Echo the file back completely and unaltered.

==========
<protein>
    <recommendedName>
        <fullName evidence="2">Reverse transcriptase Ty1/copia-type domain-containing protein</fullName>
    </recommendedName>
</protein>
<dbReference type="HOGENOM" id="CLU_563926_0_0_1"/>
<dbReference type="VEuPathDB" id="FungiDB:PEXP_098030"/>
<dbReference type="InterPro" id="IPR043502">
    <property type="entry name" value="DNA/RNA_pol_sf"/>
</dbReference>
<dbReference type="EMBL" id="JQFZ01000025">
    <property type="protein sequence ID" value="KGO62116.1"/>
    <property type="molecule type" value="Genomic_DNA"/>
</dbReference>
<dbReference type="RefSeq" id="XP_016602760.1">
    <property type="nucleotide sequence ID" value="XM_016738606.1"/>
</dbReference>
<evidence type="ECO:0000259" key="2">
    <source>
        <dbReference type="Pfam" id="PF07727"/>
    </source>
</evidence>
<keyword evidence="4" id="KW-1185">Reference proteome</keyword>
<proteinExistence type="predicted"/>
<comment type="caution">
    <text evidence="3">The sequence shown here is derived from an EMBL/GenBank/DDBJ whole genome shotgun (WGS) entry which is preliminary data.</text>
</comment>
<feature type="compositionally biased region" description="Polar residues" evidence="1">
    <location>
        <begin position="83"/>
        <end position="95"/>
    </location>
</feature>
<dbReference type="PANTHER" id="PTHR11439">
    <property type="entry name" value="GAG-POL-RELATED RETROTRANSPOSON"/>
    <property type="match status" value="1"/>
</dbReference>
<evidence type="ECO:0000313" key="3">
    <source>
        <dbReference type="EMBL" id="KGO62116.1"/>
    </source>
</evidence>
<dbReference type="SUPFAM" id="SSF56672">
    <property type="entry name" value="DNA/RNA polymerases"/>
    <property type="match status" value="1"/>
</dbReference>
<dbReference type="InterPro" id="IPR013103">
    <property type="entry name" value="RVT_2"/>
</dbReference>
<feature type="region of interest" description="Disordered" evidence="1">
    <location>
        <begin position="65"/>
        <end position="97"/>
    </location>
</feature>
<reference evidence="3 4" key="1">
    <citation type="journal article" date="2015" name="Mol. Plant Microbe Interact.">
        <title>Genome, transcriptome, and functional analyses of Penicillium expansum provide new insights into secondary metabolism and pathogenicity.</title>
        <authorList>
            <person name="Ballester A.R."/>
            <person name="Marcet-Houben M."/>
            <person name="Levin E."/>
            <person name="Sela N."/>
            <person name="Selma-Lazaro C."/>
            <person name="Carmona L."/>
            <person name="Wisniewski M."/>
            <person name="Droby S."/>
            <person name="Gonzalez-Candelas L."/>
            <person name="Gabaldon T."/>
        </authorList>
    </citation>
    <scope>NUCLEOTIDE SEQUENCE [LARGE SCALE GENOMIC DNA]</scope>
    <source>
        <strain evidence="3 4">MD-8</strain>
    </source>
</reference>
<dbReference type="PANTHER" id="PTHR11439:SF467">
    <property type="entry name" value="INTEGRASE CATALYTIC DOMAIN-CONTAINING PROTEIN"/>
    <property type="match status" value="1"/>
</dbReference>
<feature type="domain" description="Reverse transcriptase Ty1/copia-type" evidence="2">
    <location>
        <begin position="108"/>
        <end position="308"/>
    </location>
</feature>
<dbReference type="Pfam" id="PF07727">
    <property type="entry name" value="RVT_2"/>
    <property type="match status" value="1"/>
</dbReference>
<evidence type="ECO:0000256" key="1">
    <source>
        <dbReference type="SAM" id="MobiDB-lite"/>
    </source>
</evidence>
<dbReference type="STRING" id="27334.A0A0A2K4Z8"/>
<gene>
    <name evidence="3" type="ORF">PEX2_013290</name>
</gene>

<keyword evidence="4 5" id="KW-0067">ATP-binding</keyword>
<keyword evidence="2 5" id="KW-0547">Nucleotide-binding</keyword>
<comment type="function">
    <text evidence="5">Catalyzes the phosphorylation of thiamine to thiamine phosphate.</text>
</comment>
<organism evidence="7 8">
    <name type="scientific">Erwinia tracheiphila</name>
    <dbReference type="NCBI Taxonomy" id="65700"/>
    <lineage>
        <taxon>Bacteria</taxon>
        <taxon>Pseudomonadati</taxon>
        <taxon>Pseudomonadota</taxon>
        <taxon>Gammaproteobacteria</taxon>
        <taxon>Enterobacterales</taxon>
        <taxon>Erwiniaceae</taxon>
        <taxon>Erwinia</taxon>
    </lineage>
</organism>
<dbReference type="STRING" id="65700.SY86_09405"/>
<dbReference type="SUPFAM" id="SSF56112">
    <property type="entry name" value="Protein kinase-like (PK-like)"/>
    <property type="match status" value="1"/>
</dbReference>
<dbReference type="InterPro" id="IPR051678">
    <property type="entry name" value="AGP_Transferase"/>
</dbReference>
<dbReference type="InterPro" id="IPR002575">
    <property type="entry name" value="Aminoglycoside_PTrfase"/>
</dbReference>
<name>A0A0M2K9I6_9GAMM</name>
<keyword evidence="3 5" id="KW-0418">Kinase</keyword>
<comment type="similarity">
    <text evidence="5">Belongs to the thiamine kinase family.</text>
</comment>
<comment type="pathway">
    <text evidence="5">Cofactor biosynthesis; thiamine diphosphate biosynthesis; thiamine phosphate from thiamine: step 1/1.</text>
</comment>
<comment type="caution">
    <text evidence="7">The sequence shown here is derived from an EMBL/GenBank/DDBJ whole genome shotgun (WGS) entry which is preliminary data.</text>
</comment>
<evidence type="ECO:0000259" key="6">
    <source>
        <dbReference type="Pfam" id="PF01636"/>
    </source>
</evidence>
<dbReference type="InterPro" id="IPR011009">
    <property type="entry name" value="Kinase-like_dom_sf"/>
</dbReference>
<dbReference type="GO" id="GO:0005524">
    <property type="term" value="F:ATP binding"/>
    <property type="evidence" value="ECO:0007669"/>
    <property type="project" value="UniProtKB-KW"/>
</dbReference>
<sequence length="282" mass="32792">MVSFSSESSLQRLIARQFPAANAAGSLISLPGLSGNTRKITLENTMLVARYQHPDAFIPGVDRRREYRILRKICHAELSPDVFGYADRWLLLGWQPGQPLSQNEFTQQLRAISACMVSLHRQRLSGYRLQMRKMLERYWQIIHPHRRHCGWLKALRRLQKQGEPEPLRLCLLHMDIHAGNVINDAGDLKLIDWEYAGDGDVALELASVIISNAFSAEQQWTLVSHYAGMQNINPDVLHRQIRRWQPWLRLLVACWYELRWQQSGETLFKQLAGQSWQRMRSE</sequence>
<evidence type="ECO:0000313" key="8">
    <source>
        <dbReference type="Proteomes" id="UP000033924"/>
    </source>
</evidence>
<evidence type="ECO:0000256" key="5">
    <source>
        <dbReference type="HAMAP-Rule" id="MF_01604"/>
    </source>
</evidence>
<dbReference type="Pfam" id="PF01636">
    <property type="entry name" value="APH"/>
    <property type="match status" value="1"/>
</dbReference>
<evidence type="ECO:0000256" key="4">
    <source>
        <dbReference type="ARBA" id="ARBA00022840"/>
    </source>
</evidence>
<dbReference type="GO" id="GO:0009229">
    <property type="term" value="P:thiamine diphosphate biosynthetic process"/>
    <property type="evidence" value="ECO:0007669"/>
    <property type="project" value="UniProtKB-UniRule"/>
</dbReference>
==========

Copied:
<protein>
    <recommendedName>
        <fullName evidence="2">Reverse transcriptase Ty1/copia-type domain-containing protein</fullName>
    </recommendedName>
</protein>
<dbReference type="HOGENOM" id="CLU_563926_0_0_1"/>
<dbReference type="VEuPathDB" id="FungiDB:PEXP_098030"/>
<dbReference type="InterPro" id="IPR043502">
    <property type="entry name" value="DNA/RNA_pol_sf"/>
</dbReference>
<dbReference type="EMBL" id="JQFZ01000025">
    <property type="protein sequence ID" value="KGO62116.1"/>
    <property type="molecule type" value="Genomic_DNA"/>
</dbReference>
<dbReference type="RefSeq" id="XP_016602760.1">
    <property type="nucleotide sequence ID" value="XM_016738606.1"/>
</dbReference>
<evidence type="ECO:0000259" key="2">
    <source>
        <dbReference type="Pfam" id="PF07727"/>
    </source>
</evidence>
<keyword evidence="4" id="KW-1185">Reference proteome</keyword>
<proteinExistence type="predicted"/>
<comment type="caution">
    <text evidence="3">The sequence shown here is derived from an EMBL/GenBank/DDBJ whole genome shotgun (WGS) entry which is preliminary data.</text>
</comment>
<feature type="compositionally biased region" description="Polar residues" evidence="1">
    <location>
        <begin position="83"/>
        <end position="95"/>
    </location>
</feature>
<dbReference type="PANTHER" id="PTHR11439">
    <property type="entry name" value="GAG-POL-RELATED RETROTRANSPOSON"/>
    <property type="match status" value="1"/>
</dbReference>
<evidence type="ECO:0000313" key="3">
    <source>
        <dbReference type="EMBL" id="KGO62116.1"/>
    </source>
</evidence>
<dbReference type="SUPFAM" id="SSF56672">
    <property type="entry name" value="DNA/RNA polymerases"/>
    <property type="match status" value="1"/>
</dbReference>
<dbReference type="InterPro" id="IPR013103">
    <property type="entry name" value="RVT_2"/>
</dbReference>
<feature type="region of interest" description="Disordered" evidence="1">
    <location>
        <begin position="65"/>
        <end position="97"/>
    </location>
</feature>
<reference evidence="3 4" key="1">
    <citation type="journal article" date="2015" name="Mol. Plant Microbe Interact.">
        <title>Genome, transcriptome, and functional analyses of Penicillium expansum provide new insights into secondary metabolism and pathogenicity.</title>
        <authorList>
            <person name="Ballester A.R."/>
            <person name="Marcet-Houben M."/>
            <person name="Levin E."/>
            <person name="Sela N."/>
            <person name="Selma-Lazaro C."/>
            <person name="Carmona L."/>
            <person name="Wisniewski M."/>
            <person name="Droby S."/>
            <person name="Gonzalez-Candelas L."/>
            <person name="Gabaldon T."/>
        </authorList>
    </citation>
    <scope>NUCLEOTIDE SEQUENCE [LARGE SCALE GENOMIC DNA]</scope>
    <source>
        <strain evidence="3 4">MD-8</strain>
    </source>
</reference>
<dbReference type="PANTHER" id="PTHR11439:SF467">
    <property type="entry name" value="INTEGRASE CATALYTIC DOMAIN-CONTAINING PROTEIN"/>
    <property type="match status" value="1"/>
</dbReference>
<feature type="domain" description="Reverse transcriptase Ty1/copia-type" evidence="2">
    <location>
        <begin position="108"/>
        <end position="308"/>
    </location>
</feature>
<dbReference type="Pfam" id="PF07727">
    <property type="entry name" value="RVT_2"/>
    <property type="match status" value="1"/>
</dbReference>
<evidence type="ECO:0000256" key="1">
    <source>
        <dbReference type="SAM" id="MobiDB-lite"/>
    </source>
</evidence>
<dbReference type="STRING" id="27334.A0A0A2K4Z8"/>
<gene>
    <name evidence="3" type="ORF">PEX2_013290</name>
</gene>

<keyword evidence="4 5" id="KW-0067">ATP-binding</keyword>
<keyword evidence="2 5" id="KW-0547">Nucleotide-binding</keyword>
<comment type="function">
    <text evidence="5">Catalyzes the phosphorylation of thiamine to thiamine phosphate.</text>
</comment>
<organism evidence="7 8">
    <name type="scientific">Erwinia tracheiphila</name>
    <dbReference type="NCBI Taxonomy" id="65700"/>
    <lineage>
        <taxon>Bacteria</taxon>
        <taxon>Pseudomonadati</taxon>
        <taxon>Pseudomonadota</taxon>
        <taxon>Gammaproteobacteria</taxon>
        <taxon>Enterobacterales</taxon>
        <taxon>Erwiniaceae</taxon>
        <taxon>Erwinia</taxon>
    </lineage>
</organism>
<dbReference type="STRING" id="65700.SY86_09405"/>
<dbReference type="SUPFAM" id="SSF56112">
    <property type="entry name" value="Protein kinase-like (PK-like)"/>
    <property type="match status" value="1"/>
</dbReference>
<dbReference type="InterPro" id="IPR051678">
    <property type="entry name" value="AGP_Transferase"/>
</dbReference>
<dbReference type="InterPro" id="IPR002575">
    <property type="entry name" value="Aminoglycoside_PTrfase"/>
</dbReference>
<name>A0A0M2K9I6_9GAMM</name>
<keyword evidence="3 5" id="KW-0418">Kinase</keyword>
<comment type="similarity">
    <text evidence="5">Belongs to the thiamine kinase family.</text>
</comment>
<comment type="pathway">
    <text evidence="5">Cofactor biosynthesis; thiamine diphosphate biosynthesis; thiamine phosphate from thiamine: step 1/1.</text>
</comment>
<comment type="caution">
    <text evidence="7">The sequence shown here is derived from an EMBL/GenBank/DDBJ whole genome shotgun (WGS) entry which is preliminary data.</text>
</comment>
<evidence type="ECO:0000259" key="6">
    <source>
        <dbReference type="Pfam" id="PF01636"/>
    </source>
</evidence>
<dbReference type="InterPro" id="IPR011009">
    <property type="entry name" value="Kinase-like_dom_sf"/>
</dbReference>
<dbReference type="GO" id="GO:0005524">
    <property type="term" value="F:ATP binding"/>
    <property type="evidence" value="ECO:0007669"/>
    <property type="project" value="UniProtKB-KW"/>
</dbReference>
<sequence length="282" mass="32792">MVSFSSESSLQRLIARQFPAANAAGSLISLPGLSGNTRKITLENTMLVARYQHPDAFIPGVDRRREYRILRKICHAELSPDVFGYADRWLLLGWQPGQPLSQNEFTQQLRAISACMVSLHRQRLSGYRLQMRKMLERYWQIIHPHRRHCGWLKALRRLQKQGEPEPLRLCLLHMDIHAGNVINDAGDLKLIDWEYAGDGDVALELASVIISNAFSAEQQWTLVSHYAGMQNINPDVLHRQIRRWQPWLRLLVACWYELRWQQSGETLFKQLAGQSWQRMRSE</sequence>
<evidence type="ECO:0000313" key="8">
    <source>
        <dbReference type="Proteomes" id="UP000033924"/>
    </source>
</evidence>
<evidence type="ECO:0000256" key="5">
    <source>
        <dbReference type="HAMAP-Rule" id="MF_01604"/>
    </source>
</evidence>
<dbReference type="Pfam" id="PF01636">
    <property type="entry name" value="APH"/>
    <property type="match status" value="1"/>
</dbReference>
<evidence type="ECO:0000256" key="4">
    <source>
        <dbReference type="ARBA" id="ARBA00022840"/>
    </source>
</evidence>
<dbReference type="GO" id="GO:0009229">
    <property type="term" value="P:thiamine diphosphate biosynthetic process"/>
    <property type="evidence" value="ECO:0007669"/>
    <property type="project" value="UniProtKB-UniRule"/>
</dbReference>